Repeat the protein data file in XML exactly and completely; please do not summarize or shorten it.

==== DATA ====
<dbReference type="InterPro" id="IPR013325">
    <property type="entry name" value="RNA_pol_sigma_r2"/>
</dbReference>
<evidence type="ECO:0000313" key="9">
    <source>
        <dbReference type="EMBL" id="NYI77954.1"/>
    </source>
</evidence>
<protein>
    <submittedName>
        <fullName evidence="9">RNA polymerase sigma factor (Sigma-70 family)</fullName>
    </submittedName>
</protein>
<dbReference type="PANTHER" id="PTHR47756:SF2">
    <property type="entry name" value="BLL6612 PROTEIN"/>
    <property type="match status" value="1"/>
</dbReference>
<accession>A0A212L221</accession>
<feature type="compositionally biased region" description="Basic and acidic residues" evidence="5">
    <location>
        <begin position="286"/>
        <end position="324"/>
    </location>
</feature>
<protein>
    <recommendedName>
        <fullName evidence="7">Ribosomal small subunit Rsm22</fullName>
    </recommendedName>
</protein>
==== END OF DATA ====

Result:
<dbReference type="InterPro" id="IPR013325">
    <property type="entry name" value="RNA_pol_sigma_r2"/>
</dbReference>
<evidence type="ECO:0000313" key="9">
    <source>
        <dbReference type="EMBL" id="NYI77954.1"/>
    </source>
</evidence>
<protein>
    <submittedName>
        <fullName evidence="9">RNA polymerase sigma factor (Sigma-70 family)</fullName>
    </submittedName>
</protein>
<dbReference type="PANTHER" id="PTHR47756:SF2">
    <property type="entry name" value="BLL6612 PROTEIN"/>
    <property type="match status" value="1"/>
</dbReference>
<accession>A0A212L221</accession>
<feature type="compositionally biased region" description="Basic and acidic residues" evidence="5">
    <location>
        <begin position="286"/>
        <end position="324"/>
    </location>
</feature>
<protein>
    <recommendedName>
        <fullName evidence="7">Ribosomal small subunit Rsm22</fullName>
    </recommendedName>
</protein>